Blackjack is one of the most exciting and accessible card games in the world. It is still unknown exactly where it originated – some believe it was in France, others in Spain or even in ancient Rome, but blackjack is undoubtedly one of the most popular casino games around the world.
In the 20th century, blackjack became a must-play game in all casinos, capturing the minds of those who played it and tried to achieve proficiency in it.
In general, the rules of blackjack are fairly simple and can be mastered in a few minutes. However, each blackjack variant has its own rules, which are described on the page of the corresponding variant. On the same page, you’ll find general rules that apply to all types of blackjack.
Each round of blackjack begins with all players at the table placing bets on the betting slots (“boxes”) which they occupy. Information about the minimum and maximum bets is displayed on the table, and you can select the size of the bet by clicking on a chip of the appropriate denomination. After the bets are placed, the dealer deals two face up cards for each box and himself either one face up card (European blackjack) or one face up card and a second face down card (Atlantic City).
The best hand is an ace and ten (including jacks, queens, and kings) on the first two cards. Such a hand is called a “blackjack. Such a hand cannot be beaten, but a draw is possible if the dealer also has blackjack. It should be noted that the winnings for blackjack are higher, and you can get as much as 3 to 2 (3:2) depending on the type of blackjack.
Blackjack Card Values and Payouts
Winning a blackjack hand usually pays out a 1-to-1 (1:1, also called “even money”) payout. That is, if you bet 10 chips, you will receive 10 chips and your bet will be refunded. If you have blackjack (and the dealer doesn’t), in the blackjack variant, whose rules say that the winnings are paid out 3 to 2 (3:2) in such a case, you will receive 15 chips and your bet will also be refunded.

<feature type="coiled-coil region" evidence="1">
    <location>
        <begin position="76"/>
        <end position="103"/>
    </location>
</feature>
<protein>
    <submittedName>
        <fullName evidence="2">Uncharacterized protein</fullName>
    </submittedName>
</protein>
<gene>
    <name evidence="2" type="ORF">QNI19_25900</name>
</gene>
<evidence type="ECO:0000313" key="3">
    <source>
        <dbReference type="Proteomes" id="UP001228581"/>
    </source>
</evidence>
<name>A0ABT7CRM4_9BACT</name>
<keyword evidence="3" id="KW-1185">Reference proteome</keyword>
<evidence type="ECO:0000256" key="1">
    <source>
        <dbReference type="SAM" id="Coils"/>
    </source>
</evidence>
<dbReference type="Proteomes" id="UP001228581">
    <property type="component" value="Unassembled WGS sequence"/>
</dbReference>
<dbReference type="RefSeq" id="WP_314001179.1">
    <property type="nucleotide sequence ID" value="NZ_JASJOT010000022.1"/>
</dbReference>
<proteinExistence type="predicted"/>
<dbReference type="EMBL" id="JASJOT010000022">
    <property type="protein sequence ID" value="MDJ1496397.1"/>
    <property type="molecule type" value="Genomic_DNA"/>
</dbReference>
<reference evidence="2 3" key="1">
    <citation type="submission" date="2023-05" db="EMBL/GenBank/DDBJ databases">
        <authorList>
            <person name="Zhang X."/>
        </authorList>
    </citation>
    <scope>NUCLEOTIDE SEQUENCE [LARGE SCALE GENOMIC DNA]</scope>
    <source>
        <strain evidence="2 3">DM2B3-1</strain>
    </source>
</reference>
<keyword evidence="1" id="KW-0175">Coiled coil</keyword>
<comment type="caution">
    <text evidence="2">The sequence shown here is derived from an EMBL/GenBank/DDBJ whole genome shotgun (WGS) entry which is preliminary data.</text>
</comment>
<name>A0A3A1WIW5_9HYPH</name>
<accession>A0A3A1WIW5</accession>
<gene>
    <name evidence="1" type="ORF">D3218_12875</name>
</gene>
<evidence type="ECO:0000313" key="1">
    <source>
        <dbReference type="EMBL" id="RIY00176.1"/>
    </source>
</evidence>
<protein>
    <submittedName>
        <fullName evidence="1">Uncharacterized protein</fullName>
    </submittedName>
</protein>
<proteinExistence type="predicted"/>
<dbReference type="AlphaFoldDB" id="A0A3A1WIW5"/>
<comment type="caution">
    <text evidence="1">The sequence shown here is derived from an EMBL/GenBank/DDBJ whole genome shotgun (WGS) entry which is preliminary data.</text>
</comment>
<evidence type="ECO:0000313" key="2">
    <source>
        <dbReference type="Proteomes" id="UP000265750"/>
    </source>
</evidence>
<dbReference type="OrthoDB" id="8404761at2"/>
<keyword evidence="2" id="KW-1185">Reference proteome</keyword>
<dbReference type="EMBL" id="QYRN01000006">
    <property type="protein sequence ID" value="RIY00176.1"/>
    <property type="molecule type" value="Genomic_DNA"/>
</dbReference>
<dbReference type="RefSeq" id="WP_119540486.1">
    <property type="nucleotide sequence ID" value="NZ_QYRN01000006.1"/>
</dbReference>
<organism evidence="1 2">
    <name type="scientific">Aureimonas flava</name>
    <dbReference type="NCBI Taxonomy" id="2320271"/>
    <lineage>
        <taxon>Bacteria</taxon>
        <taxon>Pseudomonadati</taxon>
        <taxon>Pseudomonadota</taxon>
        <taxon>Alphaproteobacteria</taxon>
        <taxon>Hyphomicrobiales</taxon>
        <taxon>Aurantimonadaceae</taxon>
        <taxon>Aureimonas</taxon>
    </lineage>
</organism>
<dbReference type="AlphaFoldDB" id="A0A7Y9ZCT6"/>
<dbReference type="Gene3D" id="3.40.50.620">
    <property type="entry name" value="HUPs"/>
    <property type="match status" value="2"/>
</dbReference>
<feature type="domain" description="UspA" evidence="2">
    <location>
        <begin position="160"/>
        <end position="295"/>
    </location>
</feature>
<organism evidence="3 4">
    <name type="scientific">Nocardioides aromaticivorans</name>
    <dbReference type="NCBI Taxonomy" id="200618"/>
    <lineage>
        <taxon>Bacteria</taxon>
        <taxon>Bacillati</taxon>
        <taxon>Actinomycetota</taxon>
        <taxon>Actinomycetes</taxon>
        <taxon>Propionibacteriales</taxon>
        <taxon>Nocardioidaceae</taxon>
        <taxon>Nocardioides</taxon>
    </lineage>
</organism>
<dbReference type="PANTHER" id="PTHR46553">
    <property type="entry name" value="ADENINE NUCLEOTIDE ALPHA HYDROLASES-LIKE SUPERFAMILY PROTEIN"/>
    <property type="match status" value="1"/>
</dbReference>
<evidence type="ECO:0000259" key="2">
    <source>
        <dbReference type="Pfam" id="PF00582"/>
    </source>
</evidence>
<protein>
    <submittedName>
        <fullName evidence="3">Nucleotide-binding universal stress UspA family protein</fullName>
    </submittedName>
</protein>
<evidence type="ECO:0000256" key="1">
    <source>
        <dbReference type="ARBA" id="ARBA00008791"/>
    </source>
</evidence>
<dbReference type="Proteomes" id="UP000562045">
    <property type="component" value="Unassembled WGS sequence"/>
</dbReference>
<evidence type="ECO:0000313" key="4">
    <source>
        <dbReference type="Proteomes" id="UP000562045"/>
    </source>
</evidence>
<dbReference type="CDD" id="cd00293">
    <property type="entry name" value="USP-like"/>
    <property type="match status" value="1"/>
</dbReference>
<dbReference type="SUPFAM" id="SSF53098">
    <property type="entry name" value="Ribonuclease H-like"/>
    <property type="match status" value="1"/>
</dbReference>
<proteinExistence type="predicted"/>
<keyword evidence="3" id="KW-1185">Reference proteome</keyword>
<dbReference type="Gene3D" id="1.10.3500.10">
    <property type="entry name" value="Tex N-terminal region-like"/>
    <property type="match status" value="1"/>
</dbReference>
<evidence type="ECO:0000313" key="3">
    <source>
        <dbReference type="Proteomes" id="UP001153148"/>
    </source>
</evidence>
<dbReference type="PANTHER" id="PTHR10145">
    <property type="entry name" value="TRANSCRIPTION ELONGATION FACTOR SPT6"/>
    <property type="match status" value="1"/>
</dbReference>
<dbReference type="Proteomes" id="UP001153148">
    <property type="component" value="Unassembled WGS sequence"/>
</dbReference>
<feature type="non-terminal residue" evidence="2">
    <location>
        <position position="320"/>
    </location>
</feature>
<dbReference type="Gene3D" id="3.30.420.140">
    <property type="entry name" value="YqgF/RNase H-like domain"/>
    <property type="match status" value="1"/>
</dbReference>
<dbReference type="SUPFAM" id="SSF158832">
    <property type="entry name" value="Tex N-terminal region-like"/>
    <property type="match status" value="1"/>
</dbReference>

If your hand and the dealer’s hand are tied, it’s called a “push”. You simply get your bet back when you lose a hand. If you lose a hand, you lose your bet. Exceptions to these standard rules are described below and in the individual Blackjack pages.
When a dealer completes a hand, the winnings are paid out. The dealer plays by precise rules, which vary slightly from game to game, so it’s a good idea to read the rules carefully to familiarize yourself with the various types of blackjack.
One of these differences is the dealer’s action in a soft 17 situation. Usually, the dealer takes cards until he reaches 17 or more points. However, in some varieties, the dealer may stop at soft 17, and in others, take another card. In all varieties of blackjack, the dealer takes a card on any hard or soft 16 or less.
Card splitting, doubling up, and no-trump
Depending on the first two cards, additional actions may be available.
One such action is split (“split”), which essentially turns one hand into two. Splitting a hand is done as follows:
- If both starting cards have the same value (king and queen, two eights, etc.), a new hand can be created by placing another bet equal to the starting hand.
- Both hands are played independently of each other, meaning that each wins, loses, or draws separately from the other.
- In some varieties of blackjack, the split can be done several times.
- Also in some situations, doubling down becomes available so you can double your initial bet.
This happens in the following way:
- After the first two cards are dealt, the player can make an additional bet equal to the initial bet and receive exactly one additional card.
- In some blackjack variations, you can double your bet with any two first cards; in others, you can only double with certain cards.
In games where doubling is allowed, you can do so after splitting, and several other aspects are taken into consideration:
After splitting two or more hands, doubling the bet may be available.
Doubling after splitting follows the same rules as normal doubling.
Additional restrictions may apply when splitting aces. In most forms of blackjack, when splitting two aces, you’re only allowed to draw one card for each of the new hands. This means you can’t take additional cards, split cards, or double your bet.
There is another aspect of blackjack that you can take advantage of. This is the refusal to play (“sarrenda,” i.e., surrender). If the variety you are playing allows it, you can discard the cards you receive and get 50% of your bet back. However, there are some restrictions, such as if the dealer has an ace or a card worth 10 points.